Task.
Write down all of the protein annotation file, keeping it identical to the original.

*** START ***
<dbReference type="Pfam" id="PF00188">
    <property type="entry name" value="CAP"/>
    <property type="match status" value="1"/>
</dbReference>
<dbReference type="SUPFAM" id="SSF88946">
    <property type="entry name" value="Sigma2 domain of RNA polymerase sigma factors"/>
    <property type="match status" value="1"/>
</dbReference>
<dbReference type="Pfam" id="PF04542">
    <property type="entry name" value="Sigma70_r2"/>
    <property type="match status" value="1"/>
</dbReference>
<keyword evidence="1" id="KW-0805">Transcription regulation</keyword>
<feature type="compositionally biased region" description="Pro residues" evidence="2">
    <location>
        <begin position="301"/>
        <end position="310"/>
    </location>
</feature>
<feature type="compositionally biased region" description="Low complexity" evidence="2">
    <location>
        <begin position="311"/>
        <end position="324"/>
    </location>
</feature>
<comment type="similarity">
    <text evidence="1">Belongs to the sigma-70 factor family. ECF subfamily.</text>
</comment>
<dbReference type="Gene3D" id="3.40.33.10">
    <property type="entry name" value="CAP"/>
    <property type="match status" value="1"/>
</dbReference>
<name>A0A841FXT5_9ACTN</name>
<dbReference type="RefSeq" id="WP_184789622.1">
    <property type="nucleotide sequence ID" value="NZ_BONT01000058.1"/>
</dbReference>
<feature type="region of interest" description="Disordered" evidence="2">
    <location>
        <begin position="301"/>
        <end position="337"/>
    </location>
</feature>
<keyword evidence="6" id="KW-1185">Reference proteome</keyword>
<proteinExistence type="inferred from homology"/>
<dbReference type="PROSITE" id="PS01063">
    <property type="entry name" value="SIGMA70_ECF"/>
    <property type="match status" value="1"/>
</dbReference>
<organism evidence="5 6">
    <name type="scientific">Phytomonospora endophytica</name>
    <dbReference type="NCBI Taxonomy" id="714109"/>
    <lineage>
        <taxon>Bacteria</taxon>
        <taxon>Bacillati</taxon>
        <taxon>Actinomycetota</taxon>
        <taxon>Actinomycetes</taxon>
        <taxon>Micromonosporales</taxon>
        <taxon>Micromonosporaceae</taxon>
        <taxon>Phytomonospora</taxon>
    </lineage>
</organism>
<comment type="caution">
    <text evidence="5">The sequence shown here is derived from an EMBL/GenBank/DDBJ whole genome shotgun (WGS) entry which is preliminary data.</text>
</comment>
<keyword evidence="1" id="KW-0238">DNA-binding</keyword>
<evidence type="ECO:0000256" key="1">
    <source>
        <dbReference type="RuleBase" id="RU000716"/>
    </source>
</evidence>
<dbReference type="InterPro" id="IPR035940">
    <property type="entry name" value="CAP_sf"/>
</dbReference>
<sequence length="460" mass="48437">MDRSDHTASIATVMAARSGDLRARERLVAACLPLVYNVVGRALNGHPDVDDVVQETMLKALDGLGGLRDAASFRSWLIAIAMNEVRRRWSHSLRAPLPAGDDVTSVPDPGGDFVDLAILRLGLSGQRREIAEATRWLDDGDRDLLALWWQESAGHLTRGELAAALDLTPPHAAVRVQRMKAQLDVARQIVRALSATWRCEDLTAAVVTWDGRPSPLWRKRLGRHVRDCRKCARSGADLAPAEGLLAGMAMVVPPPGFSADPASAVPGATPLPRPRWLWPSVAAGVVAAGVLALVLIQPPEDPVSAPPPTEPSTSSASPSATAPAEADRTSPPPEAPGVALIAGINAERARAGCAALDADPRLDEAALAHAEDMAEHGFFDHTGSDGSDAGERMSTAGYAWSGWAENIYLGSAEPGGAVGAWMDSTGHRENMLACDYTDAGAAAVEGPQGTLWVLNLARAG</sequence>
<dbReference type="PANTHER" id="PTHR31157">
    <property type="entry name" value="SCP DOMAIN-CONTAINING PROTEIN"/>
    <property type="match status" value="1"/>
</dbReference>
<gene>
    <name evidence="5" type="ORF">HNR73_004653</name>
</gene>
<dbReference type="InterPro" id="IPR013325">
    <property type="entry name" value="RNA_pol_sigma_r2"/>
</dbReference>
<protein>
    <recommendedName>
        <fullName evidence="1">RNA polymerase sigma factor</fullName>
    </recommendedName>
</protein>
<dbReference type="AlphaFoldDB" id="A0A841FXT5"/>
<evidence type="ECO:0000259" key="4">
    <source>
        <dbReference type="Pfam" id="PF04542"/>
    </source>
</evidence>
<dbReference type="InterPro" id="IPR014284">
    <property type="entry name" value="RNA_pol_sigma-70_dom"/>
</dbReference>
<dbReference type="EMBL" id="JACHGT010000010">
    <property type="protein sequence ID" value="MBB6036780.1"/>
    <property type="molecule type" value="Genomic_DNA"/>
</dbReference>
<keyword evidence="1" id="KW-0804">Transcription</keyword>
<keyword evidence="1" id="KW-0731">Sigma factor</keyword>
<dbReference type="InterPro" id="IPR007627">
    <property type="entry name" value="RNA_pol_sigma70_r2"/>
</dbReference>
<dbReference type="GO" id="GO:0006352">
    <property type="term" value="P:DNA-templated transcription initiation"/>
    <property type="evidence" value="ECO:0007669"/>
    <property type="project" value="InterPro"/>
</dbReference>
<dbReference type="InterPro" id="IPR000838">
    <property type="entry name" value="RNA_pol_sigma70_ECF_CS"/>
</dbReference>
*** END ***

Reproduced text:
<dbReference type="Pfam" id="PF00188">
    <property type="entry name" value="CAP"/>
    <property type="match status" value="1"/>
</dbReference>
<dbReference type="SUPFAM" id="SSF88946">
    <property type="entry name" value="Sigma2 domain of RNA polymerase sigma factors"/>
    <property type="match status" value="1"/>
</dbReference>
<dbReference type="Pfam" id="PF04542">
    <property type="entry name" value="Sigma70_r2"/>
    <property type="match status" value="1"/>
</dbReference>
<keyword evidence="1" id="KW-0805">Transcription regulation</keyword>
<feature type="compositionally biased region" description="Pro residues" evidence="2">
    <location>
        <begin position="301"/>
        <end position="310"/>
    </location>
</feature>
<feature type="compositionally biased region" description="Low complexity" evidence="2">
    <location>
        <begin position="311"/>
        <end position="324"/>
    </location>
</feature>
<comment type="similarity">
    <text evidence="1">Belongs to the sigma-70 factor family. ECF subfamily.</text>
</comment>
<dbReference type="Gene3D" id="3.40.33.10">
    <property type="entry name" value="CAP"/>
    <property type="match status" value="1"/>
</dbReference>
<name>A0A841FXT5_9ACTN</name>
<dbReference type="RefSeq" id="WP_184789622.1">
    <property type="nucleotide sequence ID" value="NZ_BONT01000058.1"/>
</dbReference>
<feature type="region of interest" description="Disordered" evidence="2">
    <location>
        <begin position="301"/>
        <end position="337"/>
    </location>
</feature>
<keyword evidence="6" id="KW-1185">Reference proteome</keyword>
<proteinExistence type="inferred from homology"/>
<dbReference type="PROSITE" id="PS01063">
    <property type="entry name" value="SIGMA70_ECF"/>
    <property type="match status" value="1"/>
</dbReference>
<organism evidence="5 6">
    <name type="scientific">Phytomonospora endophytica</name>
    <dbReference type="NCBI Taxonomy" id="714109"/>
    <lineage>
        <taxon>Bacteria</taxon>
        <taxon>Bacillati</taxon>
        <taxon>Actinomycetota</taxon>
        <taxon>Actinomycetes</taxon>
        <taxon>Micromonosporales</taxon>
        <taxon>Micromonosporaceae</taxon>
        <taxon>Phytomonospora</taxon>
    </lineage>
</organism>
<comment type="caution">
    <text evidence="5">The sequence shown here is derived from an EMBL/GenBank/DDBJ whole genome shotgun (WGS) entry which is preliminary data.</text>
</comment>
<keyword evidence="1" id="KW-0238">DNA-binding</keyword>
<evidence type="ECO:0000256" key="1">
    <source>
        <dbReference type="RuleBase" id="RU000716"/>
    </source>
</evidence>
<dbReference type="InterPro" id="IPR035940">
    <property type="entry name" value="CAP_sf"/>
</dbReference>
<sequence length="460" mass="48437">MDRSDHTASIATVMAARSGDLRARERLVAACLPLVYNVVGRALNGHPDVDDVVQETMLKALDGLGGLRDAASFRSWLIAIAMNEVRRRWSHSLRAPLPAGDDVTSVPDPGGDFVDLAILRLGLSGQRREIAEATRWLDDGDRDLLALWWQESAGHLTRGELAAALDLTPPHAAVRVQRMKAQLDVARQIVRALSATWRCEDLTAAVVTWDGRPSPLWRKRLGRHVRDCRKCARSGADLAPAEGLLAGMAMVVPPPGFSADPASAVPGATPLPRPRWLWPSVAAGVVAAGVLALVLIQPPEDPVSAPPPTEPSTSSASPSATAPAEADRTSPPPEAPGVALIAGINAERARAGCAALDADPRLDEAALAHAEDMAEHGFFDHTGSDGSDAGERMSTAGYAWSGWAENIYLGSAEPGGAVGAWMDSTGHRENMLACDYTDAGAAAVEGPQGTLWVLNLARAG</sequence>
<dbReference type="PANTHER" id="PTHR31157">
    <property type="entry name" value="SCP DOMAIN-CONTAINING PROTEIN"/>
    <property type="match status" value="1"/>
</dbReference>
<gene>
    <name evidence="5" type="ORF">HNR73_004653</name>
</gene>
<dbReference type="InterPro" id="IPR013325">
    <property type="entry name" value="RNA_pol_sigma_r2"/>
</dbReference>
<protein>
    <recommendedName>
        <fullName evidence="1">RNA polymerase sigma factor</fullName>
    </recommendedName>
</protein>
<dbReference type="AlphaFoldDB" id="A0A841FXT5"/>
<evidence type="ECO:0000259" key="4">
    <source>
        <dbReference type="Pfam" id="PF04542"/>
    </source>
</evidence>
<dbReference type="InterPro" id="IPR014284">
    <property type="entry name" value="RNA_pol_sigma-70_dom"/>
</dbReference>
<dbReference type="EMBL" id="JACHGT010000010">
    <property type="protein sequence ID" value="MBB6036780.1"/>
    <property type="molecule type" value="Genomic_DNA"/>
</dbReference>
<keyword evidence="1" id="KW-0804">Transcription</keyword>
<keyword evidence="1" id="KW-0731">Sigma factor</keyword>
<dbReference type="InterPro" id="IPR007627">
    <property type="entry name" value="RNA_pol_sigma70_r2"/>
</dbReference>
<dbReference type="GO" id="GO:0006352">
    <property type="term" value="P:DNA-templated transcription initiation"/>
    <property type="evidence" value="ECO:0007669"/>
    <property type="project" value="InterPro"/>
</dbReference>
<dbReference type="InterPro" id="IPR000838">
    <property type="entry name" value="RNA_pol_sigma70_ECF_CS"/>
</dbReference>